How Long Do Fraxel Repair Results Last?

Doctor Answers 2

Ask Again in Ten Years

The first patients to be treated with Fraxel re:pair prototype in the clinical trials are now about 3 years out from their treatments. So the answer to your question is at least 3 years. From our experience in the past 18 years with traditional carbon dioxide lasers, it is thought that the current fractionated carbon dioxide Fraxel repair laser treatment will last from 8 to 10 years.

The results will vary from individual to individual, and also will be dependent upon the aggressiveness of the treatment. Although aging does continue, the patients should always look a few years younger than their actual age than they would have if they did not have the treatment. The treatment just tightens the skin and makes you look healthy and rested and younger. A nice aspect of the treatment is that it can be repeated as necessary over the years with additional benefits.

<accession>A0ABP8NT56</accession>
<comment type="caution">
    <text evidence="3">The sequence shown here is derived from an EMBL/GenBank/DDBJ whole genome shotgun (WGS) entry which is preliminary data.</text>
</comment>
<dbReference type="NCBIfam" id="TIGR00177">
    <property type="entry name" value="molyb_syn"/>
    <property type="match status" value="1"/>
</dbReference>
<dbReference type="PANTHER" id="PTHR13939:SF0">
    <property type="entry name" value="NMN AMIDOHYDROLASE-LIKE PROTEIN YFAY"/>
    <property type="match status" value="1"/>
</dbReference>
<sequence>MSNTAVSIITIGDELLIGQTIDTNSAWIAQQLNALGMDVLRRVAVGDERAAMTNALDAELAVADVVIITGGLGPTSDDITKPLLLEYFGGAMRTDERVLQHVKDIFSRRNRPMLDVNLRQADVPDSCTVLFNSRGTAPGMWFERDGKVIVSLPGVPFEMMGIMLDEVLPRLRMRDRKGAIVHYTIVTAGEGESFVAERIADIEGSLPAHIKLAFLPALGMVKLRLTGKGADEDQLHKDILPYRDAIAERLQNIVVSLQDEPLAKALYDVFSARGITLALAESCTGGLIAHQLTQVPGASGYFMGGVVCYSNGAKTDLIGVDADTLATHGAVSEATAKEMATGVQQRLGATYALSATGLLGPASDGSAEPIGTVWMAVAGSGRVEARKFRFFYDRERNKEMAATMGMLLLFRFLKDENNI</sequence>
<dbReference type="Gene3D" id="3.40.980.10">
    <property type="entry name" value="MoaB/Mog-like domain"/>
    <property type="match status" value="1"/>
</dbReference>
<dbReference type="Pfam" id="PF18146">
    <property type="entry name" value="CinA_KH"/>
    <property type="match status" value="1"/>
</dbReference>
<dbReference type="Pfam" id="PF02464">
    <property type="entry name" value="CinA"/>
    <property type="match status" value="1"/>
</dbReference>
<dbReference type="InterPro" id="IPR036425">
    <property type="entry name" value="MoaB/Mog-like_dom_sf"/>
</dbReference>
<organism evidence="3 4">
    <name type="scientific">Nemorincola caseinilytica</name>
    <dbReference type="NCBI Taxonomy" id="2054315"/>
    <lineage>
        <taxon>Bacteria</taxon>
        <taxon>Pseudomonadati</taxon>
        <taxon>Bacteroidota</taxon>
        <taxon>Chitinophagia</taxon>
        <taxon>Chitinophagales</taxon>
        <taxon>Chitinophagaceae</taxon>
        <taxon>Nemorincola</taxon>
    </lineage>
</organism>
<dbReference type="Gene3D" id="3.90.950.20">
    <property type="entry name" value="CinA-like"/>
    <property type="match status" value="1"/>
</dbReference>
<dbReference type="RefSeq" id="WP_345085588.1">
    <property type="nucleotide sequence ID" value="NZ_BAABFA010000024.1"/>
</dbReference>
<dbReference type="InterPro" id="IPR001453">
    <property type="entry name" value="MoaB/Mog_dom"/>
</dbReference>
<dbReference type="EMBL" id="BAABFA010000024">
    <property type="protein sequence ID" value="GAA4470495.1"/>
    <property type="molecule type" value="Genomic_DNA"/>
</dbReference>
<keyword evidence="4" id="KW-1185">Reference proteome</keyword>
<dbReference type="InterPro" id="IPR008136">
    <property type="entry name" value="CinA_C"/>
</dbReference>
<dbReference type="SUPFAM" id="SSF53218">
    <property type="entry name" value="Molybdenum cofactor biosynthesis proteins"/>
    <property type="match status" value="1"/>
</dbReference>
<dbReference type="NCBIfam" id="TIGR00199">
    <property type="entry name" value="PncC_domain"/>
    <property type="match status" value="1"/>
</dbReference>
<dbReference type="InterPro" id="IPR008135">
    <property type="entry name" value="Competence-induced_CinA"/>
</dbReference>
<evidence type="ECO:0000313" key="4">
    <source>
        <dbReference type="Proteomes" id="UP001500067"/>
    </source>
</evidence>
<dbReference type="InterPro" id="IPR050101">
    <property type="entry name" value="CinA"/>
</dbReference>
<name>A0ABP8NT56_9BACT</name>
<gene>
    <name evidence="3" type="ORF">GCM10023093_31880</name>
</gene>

So ask me again in ten years for the definitive answer. For now it is at the forefront of non-invasive facial rejuvenation with fractionated CO2 lasers. You will be seeing and hearing about many new lasers in the next few years as laser companies follow Reliant and Lumenis into this leading edge technology.

Be well.

Dr. P

Encino Facial Plastic Surgeon
4.8 out of 5 stars 34 reviews

About 5 Years

Fraxel Repair results are immediate and progressive. Right after the treatment, you skin will feel softer, look brighter, and have a nice glow. The following 3-6 months, your skin will continue to improve as the deep layers of your skin continue to heal. The result imparted by Fraxel Re:pair are permanent since it is not reversible. However, the normal aging progression would continue, and often these tend to manifest in 5 years.

Sanusi Umar, MD
Redondo Beach Dermatologic Surgeon
4.7 out of 5 stars 30 reviews

These answers are for educational purposes and should not be relied upon as a substitute for medical advice you may receive from your physician. If you have a medical emergency, please call 911. These answers do not constitute or initiate a patient/doctor relationship.